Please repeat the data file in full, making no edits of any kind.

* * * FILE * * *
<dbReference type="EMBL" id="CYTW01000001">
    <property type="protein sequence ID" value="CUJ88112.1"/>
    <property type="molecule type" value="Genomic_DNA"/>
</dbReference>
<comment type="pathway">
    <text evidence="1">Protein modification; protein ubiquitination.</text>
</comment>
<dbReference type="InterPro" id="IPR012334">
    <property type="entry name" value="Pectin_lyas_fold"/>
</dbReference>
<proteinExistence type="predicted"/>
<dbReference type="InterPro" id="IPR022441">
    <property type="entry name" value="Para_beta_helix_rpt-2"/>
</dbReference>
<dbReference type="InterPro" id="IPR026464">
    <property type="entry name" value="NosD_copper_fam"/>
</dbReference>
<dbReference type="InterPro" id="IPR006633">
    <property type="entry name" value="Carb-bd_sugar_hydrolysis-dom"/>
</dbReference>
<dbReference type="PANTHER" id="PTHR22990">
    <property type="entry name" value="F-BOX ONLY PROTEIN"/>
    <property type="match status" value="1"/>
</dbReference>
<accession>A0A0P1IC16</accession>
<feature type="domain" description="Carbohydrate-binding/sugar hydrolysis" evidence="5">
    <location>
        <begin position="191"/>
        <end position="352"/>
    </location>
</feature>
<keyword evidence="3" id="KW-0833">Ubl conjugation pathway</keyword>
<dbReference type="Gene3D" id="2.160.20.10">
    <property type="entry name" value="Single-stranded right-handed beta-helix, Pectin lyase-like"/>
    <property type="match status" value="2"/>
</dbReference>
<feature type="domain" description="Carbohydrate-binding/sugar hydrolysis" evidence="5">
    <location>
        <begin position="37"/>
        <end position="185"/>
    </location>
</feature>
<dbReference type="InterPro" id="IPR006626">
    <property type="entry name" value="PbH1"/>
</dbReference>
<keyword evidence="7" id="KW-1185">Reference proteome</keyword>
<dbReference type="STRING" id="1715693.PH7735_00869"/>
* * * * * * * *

<dbReference type="EMBL" id="CYTW01000001">
    <property type="protein sequence ID" value="CUJ88112.1"/>
    <property type="molecule type" value="Genomic_DNA"/>
</dbReference>
<comment type="pathway">
    <text evidence="1">Protein modification; protein ubiquitination.</text>
</comment>
<dbReference type="InterPro" id="IPR012334">
    <property type="entry name" value="Pectin_lyas_fold"/>
</dbReference>
<proteinExistence type="predicted"/>
<dbReference type="InterPro" id="IPR022441">
    <property type="entry name" value="Para_beta_helix_rpt-2"/>
</dbReference>
<dbReference type="InterPro" id="IPR026464">
    <property type="entry name" value="NosD_copper_fam"/>
</dbReference>
<dbReference type="InterPro" id="IPR006633">
    <property type="entry name" value="Carb-bd_sugar_hydrolysis-dom"/>
</dbReference>
<dbReference type="PANTHER" id="PTHR22990">
    <property type="entry name" value="F-BOX ONLY PROTEIN"/>
    <property type="match status" value="1"/>
</dbReference>
<accession>A0A0P1IC16</accession>
<feature type="domain" description="Carbohydrate-binding/sugar hydrolysis" evidence="5">
    <location>
        <begin position="191"/>
        <end position="352"/>
    </location>
</feature>
<keyword evidence="3" id="KW-0833">Ubl conjugation pathway</keyword>
<dbReference type="Gene3D" id="2.160.20.10">
    <property type="entry name" value="Single-stranded right-handed beta-helix, Pectin lyase-like"/>
    <property type="match status" value="2"/>
</dbReference>
<feature type="domain" description="Carbohydrate-binding/sugar hydrolysis" evidence="5">
    <location>
        <begin position="37"/>
        <end position="185"/>
    </location>
</feature>
<dbReference type="InterPro" id="IPR006626">
    <property type="entry name" value="PbH1"/>
</dbReference>
<keyword evidence="7" id="KW-1185">Reference proteome</keyword>
<dbReference type="STRING" id="1715693.PH7735_00869"/>